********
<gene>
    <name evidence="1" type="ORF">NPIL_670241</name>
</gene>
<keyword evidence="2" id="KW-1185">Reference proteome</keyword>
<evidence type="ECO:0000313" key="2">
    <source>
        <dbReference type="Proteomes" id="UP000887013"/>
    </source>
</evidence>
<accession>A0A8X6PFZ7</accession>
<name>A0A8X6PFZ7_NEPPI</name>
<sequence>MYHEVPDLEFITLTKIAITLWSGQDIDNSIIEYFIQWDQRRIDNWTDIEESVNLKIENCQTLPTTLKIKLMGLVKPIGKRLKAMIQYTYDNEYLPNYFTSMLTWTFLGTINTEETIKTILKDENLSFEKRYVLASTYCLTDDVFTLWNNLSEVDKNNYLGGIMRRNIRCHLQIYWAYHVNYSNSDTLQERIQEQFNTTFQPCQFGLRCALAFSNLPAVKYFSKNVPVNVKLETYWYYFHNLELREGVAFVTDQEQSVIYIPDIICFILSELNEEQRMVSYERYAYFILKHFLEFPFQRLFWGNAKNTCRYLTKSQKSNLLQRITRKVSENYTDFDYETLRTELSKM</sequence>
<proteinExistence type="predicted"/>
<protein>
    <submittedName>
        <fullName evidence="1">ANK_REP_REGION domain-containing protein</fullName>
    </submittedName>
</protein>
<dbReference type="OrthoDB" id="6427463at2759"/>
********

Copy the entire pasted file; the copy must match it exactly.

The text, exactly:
<gene>
    <name evidence="1" type="ORF">NPIL_670241</name>
</gene>
<keyword evidence="2" id="KW-1185">Reference proteome</keyword>
<evidence type="ECO:0000313" key="2">
    <source>
        <dbReference type="Proteomes" id="UP000887013"/>
    </source>
</evidence>
<accession>A0A8X6PFZ7</accession>
<name>A0A8X6PFZ7_NEPPI</name>
<sequence>MYHEVPDLEFITLTKIAITLWSGQDIDNSIIEYFIQWDQRRIDNWTDIEESVNLKIENCQTLPTTLKIKLMGLVKPIGKRLKAMIQYTYDNEYLPNYFTSMLTWTFLGTINTEETIKTILKDENLSFEKRYVLASTYCLTDDVFTLWNNLSEVDKNNYLGGIMRRNIRCHLQIYWAYHVNYSNSDTLQERIQEQFNTTFQPCQFGLRCALAFSNLPAVKYFSKNVPVNVKLETYWYYFHNLELREGVAFVTDQEQSVIYIPDIICFILSELNEEQRMVSYERYAYFILKHFLEFPFQRLFWGNAKNTCRYLTKSQKSNLLQRITRKVSENYTDFDYETLRTELSKM</sequence>
<proteinExistence type="predicted"/>
<protein>
    <submittedName>
        <fullName evidence="1">ANK_REP_REGION domain-containing protein</fullName>
    </submittedName>
</protein>
<dbReference type="OrthoDB" id="6427463at2759"/>